Presentation Tip: Turn your story into an Indiana Jones movie
Today’s tip from JerryBrownPR’s Storytelling Tips on the Experience Pros Radio Show
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By Jerry Brown, APR
Public Relations Consultant
Here’s the formula: Once the action starts, Indiana Jones goes from one heart-thumping, hold-your-breath-because-he’s-about-to-die episode to another. And as soon as he narrowly escapes the danger he’s in and you think you can relax and take a deep breath, you’re pulled into the next he’s-done-for-sure-this-time action. And it keeps your attention right up to the closing credits.
In the Indiana Jones movies, the action revolves around Indiana Jones, his female lead or someone else he cares about being in immediate, seemingly insurmountable danger.
I’m not suggesting you put your audience in jeopardy — real or imagined. But you do want to find ways to re-engage their interest and their emotions at regular intervals.
Here’s how John Medina puts it in his book Brain Rules (with a few side notes from me):
- “Our brains don’t pay attention to boring things.” (And your audience won’t pay attention to you if you’re boring.)
- “The more attention the brain pays to a given stimulus, the more elaborately the information will be encoded — and retained.” (Want us to remember what you’re saying? If all you’re using is your voice and you’re droning on and on and on, our butts may still be in our seats but our minds will be somewhere else.)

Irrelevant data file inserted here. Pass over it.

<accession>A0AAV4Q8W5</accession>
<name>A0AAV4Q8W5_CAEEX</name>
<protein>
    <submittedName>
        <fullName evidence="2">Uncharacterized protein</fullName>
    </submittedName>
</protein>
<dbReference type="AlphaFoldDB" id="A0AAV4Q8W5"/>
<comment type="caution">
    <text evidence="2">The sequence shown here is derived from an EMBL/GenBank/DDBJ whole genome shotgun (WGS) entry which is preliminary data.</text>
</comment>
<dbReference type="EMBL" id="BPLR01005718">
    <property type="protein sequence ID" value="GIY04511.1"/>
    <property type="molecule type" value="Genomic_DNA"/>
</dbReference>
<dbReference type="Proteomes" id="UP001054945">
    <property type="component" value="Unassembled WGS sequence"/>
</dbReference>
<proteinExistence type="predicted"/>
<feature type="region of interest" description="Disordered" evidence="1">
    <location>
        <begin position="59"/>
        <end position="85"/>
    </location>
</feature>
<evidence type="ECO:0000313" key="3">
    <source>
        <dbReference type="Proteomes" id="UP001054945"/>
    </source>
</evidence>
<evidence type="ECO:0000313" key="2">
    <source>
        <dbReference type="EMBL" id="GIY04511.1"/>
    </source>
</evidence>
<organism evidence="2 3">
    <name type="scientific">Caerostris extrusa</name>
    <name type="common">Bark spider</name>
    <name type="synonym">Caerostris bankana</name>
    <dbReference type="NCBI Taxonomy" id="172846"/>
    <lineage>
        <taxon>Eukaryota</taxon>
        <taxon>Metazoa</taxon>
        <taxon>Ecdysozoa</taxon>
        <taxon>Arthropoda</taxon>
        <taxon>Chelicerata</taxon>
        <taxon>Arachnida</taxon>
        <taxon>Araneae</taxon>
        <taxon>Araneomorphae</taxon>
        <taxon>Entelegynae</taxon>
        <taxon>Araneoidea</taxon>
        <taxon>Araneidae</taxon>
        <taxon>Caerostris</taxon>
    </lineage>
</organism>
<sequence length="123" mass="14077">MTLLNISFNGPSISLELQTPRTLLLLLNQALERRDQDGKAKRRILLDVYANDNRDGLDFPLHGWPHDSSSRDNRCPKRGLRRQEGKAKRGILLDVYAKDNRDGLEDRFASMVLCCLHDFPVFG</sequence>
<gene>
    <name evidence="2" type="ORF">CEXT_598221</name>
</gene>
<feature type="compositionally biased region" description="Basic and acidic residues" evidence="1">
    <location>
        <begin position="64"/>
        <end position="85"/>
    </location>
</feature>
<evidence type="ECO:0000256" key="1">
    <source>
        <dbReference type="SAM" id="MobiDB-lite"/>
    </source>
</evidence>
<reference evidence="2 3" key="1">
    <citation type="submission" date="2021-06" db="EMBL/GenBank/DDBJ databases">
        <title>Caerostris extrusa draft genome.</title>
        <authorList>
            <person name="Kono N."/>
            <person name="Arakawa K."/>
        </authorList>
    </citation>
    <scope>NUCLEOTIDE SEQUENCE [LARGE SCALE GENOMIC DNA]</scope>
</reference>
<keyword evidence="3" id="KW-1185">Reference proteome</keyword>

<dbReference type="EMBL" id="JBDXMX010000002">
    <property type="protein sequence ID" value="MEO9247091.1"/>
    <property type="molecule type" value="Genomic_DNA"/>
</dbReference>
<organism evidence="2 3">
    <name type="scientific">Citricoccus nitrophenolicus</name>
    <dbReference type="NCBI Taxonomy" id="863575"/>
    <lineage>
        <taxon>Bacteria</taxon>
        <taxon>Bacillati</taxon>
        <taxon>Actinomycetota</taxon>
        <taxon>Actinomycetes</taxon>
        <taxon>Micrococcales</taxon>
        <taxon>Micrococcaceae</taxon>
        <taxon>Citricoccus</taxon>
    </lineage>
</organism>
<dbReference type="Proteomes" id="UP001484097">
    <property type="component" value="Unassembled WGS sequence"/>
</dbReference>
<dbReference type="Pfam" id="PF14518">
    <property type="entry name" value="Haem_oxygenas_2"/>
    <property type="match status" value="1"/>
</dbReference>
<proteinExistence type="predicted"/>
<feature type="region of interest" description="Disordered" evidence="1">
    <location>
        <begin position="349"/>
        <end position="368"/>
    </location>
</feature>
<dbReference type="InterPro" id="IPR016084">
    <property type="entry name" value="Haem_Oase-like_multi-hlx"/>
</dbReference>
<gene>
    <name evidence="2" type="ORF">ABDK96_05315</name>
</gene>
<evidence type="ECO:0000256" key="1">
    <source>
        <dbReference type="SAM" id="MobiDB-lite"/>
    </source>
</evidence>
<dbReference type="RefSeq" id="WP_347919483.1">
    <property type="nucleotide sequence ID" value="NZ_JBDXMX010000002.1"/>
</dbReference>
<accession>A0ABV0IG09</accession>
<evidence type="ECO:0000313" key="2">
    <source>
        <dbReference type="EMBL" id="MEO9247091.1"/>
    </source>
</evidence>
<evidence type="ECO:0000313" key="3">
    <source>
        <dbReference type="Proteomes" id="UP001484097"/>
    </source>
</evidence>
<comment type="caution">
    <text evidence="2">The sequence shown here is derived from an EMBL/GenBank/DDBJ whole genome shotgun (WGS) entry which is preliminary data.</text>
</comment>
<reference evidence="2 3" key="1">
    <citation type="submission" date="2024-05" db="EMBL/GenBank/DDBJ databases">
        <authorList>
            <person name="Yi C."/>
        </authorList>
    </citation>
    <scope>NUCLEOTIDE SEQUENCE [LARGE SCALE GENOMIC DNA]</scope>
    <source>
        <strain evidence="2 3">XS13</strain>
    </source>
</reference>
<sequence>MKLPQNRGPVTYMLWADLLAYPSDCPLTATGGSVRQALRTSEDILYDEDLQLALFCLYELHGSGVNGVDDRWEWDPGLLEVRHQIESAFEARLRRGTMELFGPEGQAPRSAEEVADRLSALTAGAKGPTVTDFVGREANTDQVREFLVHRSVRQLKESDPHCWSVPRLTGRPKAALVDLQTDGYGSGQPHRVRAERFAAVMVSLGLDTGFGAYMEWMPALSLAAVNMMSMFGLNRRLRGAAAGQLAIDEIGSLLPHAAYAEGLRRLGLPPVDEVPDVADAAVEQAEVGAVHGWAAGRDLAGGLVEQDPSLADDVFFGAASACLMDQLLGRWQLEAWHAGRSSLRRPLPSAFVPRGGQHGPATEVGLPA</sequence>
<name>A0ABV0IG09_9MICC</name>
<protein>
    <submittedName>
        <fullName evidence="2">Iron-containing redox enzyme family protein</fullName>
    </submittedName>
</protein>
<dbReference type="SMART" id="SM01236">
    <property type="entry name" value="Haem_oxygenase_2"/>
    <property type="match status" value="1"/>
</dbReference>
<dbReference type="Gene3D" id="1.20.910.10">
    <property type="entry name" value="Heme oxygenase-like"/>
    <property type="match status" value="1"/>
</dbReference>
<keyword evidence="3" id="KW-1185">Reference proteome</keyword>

- “Novel stimuli — the unusual, unpredictable, or distinctive — are powerful ways to harness attention.” (All that predictable stuff you’re tempted to say? It’s probably boring. For the problem with that, check out the first bullet point.)
- “The brain remembers the emotional components of an experience better than any other aspect.” (A well-constructed, purely logical argument may be difficult to rebut. But it’s also hard to remember.)
- “The most common communication mistakes? Relating too much information, with not enough time devoted to connecting the dots. Lots of force-feeding, very little digestion. This does nothing for the nourishment of the listeners.”
- “Audiences check out after 10 minutes, but you can keep grabbing them back by telling narratives or creating events rich in emotion.” (Find a way to re-engage your audience every 10 minutes. Good anecdotes and examples are two ways to do that.)
Think of your story as a roller coaster. It starts with a tension-filled climb to that first big adrenaline rush as you plummet down the first big drop-off. A good opening is like that . Grabs you right from the beginning. That first drop sends your stomach up toward your forehead, grabs your attention and gets your heart rate up. But if that’s all there is, it’ll be a pretty boring ride from there. See bullet one for the problem with that. That great opening you have? Super. But if it’s all you’ve got to grab our attention, you’ll lose us long before you’re done talking. Have fun. And help your audience fun. Because if they’re having fun, they’ll pay attention. And remember.
That’s my two cents’ worth. What’s yours?
Jerry Brown, APR, is a public relations professional and former journalist. He specializes in helping clients develop the content they need to tell their stories. He also helps them develop strategies for getting their stories heard, understood and remembered. And he provides media training and presentation coaching for clients who need to tell their stories to reporters or in front of an audience. 303-594-8016 | jerry@JerryBrownPR.com.
Listen to Jerry’s Tips for Telling Your Story every Tuesday at 10:05 a.m., Mountain Time, on the Experience Pros Radio Show on KLZ 560AM in Denver or at www.560thesource.com on the Internet. Missed it on the air? Listen to the archived tips.